She bought a big bottle of green food coloring mixed it with Epsom Salt and Miracle Grow sprayed the lawn with it and made it green again.

It did not last very long but it was pretty cool.

5 Julio August 31, 2014 at 5:09 PM

We have been deadheading all our summer flowers, petunias, marigolds and others. It is give us months of fantastic color!

Thanks for your good info!

6 Atticus Thraxx August 31, 2014 at 5:19 PM

Garden Girl. I have some milkweed that I’ve pulled a bunch of the seeds from. Want to start new patches. Do I wait for the spring and plant them or put them in now?

7 Marianne August 31, 2014 at 6:47 PM

I have foliage similar to what is in the picture and I have been trying to encourage new growth. Thanks for the info, Garden girl.

8 Antler August 31, 2014 at 8:42 PM

Dr. Jelly, would you please tell Atticus where and when he might plant those milkweed seeds? ;-)

9 Silva August 31, 2014 at 9:52 PM

We should all be planting as much milkweed as we can, the monarch butterflies need serious help.

10 Curry August 31, 2014 at 10:10 PM

Garden Girl, your column is spectacular.

11 City Girl August 31, 2014 at 10:32 PM

I, too, LOVE plants that attract butterflies and bees. I have a 4-ft. Butterfly Bush that attracts MANY of he small golden butterflies but only a few Monarchs. Whenever I see a Monarch I jump for joy, call out the kids (grown) and try to snap pictures. The funny thing is that the Monarchs always seem to know when there picture is about to be snapped, as they close their wings or fly away.

I wish everyone would plant a Butterfly Bush. They have large purple flowers from about April or May until fall.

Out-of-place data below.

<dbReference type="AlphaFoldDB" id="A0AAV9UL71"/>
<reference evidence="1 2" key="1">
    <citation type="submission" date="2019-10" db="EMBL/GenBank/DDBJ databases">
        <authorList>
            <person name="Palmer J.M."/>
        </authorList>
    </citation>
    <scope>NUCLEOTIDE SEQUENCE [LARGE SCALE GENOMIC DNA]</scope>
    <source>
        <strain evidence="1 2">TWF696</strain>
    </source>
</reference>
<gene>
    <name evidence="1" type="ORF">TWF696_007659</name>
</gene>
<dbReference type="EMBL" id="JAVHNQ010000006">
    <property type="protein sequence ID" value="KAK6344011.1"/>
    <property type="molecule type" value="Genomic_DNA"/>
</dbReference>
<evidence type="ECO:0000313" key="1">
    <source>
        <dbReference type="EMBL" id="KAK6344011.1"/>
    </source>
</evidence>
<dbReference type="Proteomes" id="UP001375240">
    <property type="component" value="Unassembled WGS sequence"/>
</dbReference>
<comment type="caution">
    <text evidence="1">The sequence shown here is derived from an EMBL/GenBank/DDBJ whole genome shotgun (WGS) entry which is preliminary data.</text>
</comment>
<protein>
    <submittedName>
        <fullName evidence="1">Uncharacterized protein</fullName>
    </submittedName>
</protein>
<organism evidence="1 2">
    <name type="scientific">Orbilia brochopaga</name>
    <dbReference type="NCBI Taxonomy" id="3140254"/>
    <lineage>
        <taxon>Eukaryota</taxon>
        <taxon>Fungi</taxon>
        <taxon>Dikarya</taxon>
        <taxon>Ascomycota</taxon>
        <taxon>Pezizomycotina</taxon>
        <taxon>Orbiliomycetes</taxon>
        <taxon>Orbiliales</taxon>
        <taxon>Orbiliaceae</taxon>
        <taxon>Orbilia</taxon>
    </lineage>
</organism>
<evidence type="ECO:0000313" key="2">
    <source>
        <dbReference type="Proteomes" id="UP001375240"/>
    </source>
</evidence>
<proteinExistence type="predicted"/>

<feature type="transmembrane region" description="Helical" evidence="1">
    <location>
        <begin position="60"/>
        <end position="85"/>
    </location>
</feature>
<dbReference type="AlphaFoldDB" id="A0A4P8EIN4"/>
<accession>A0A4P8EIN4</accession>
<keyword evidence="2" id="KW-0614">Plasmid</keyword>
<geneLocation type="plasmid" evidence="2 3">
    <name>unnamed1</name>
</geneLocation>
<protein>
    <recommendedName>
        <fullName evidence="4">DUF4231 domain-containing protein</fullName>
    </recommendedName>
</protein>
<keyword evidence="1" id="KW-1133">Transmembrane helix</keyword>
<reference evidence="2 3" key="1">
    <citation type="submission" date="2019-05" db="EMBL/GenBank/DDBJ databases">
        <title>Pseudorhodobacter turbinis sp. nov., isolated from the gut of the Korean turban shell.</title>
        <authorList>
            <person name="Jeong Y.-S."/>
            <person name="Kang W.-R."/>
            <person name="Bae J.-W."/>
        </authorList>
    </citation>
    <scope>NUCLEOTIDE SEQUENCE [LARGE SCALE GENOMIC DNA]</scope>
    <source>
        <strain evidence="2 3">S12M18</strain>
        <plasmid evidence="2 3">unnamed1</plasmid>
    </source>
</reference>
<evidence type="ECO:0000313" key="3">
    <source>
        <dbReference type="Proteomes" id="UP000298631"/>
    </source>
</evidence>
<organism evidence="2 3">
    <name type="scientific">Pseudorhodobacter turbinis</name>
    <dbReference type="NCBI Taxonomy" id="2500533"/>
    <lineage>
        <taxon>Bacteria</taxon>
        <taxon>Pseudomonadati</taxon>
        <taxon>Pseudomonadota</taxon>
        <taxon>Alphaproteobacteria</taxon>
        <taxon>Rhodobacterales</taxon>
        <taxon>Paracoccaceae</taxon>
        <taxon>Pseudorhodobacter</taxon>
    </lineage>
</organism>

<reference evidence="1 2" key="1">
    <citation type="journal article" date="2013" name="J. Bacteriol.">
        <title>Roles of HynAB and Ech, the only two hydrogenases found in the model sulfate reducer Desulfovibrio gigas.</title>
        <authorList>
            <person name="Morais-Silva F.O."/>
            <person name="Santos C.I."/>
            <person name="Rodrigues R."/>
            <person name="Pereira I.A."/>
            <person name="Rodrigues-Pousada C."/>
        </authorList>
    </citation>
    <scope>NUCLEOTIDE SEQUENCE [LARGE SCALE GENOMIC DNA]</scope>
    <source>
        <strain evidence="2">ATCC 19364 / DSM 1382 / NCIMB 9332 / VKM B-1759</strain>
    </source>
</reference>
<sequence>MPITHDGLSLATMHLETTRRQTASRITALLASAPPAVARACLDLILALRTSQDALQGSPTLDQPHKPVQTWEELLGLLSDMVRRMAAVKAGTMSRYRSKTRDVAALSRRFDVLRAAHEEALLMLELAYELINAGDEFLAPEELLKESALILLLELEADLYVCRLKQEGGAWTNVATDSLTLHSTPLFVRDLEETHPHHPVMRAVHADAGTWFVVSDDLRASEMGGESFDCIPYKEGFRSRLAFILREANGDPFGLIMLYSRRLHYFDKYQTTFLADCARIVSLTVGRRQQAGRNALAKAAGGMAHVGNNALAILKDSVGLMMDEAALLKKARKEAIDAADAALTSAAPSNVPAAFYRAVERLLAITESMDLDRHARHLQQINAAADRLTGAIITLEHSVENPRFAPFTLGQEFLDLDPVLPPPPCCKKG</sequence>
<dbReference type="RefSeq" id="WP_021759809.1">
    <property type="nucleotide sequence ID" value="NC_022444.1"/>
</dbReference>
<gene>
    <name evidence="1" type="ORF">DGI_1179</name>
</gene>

12 Michelle(original) August 31, 2014 at 11:19 PM

Thank you, Antler, no more “milk” weeds please. They draw pests and other non-wanton things. Atticus, you may want to wait until next spring.

13 Shelly September 1, 2014 at 5:54 AM

Atticus Thraxx, Many years ago I planted a milkweed in my back 40 over in Oakland. Recently as I tended some veggies I noticed several milkweeds in the vicivity of the original. They seem to reseed themselves quite well. Plants in Oakland all do very well with little to no care, but I remember growing up in Lafayette it was all over the place, along with lots of monarch catapillars. That in itself suggests to me that seeds don’t need to be much below the surface, or require much coddling, It should just grow, um, like a weed!

14 Atticus Thraxx September 1, 2014 at 11:48 AM

Maybe I should get them in the ground. I was thinking, with my daily commute, if I get in a crazy wreck and I’m laying on the freeway slowly bleeding to death I don’t want to be thinking damn! I should have planted those milkweed seeds. Thanks everyone.

15 Wellgeez September 1, 2014 at 12:02 PM

What a great column! I’d love to know what to do with my garden to prepare for the cooler months as well

16 Sherry Doyle September 2, 2014 at 8:25 PM

Will this trick work for my daisies? I find myself saddened that they are nearing the end.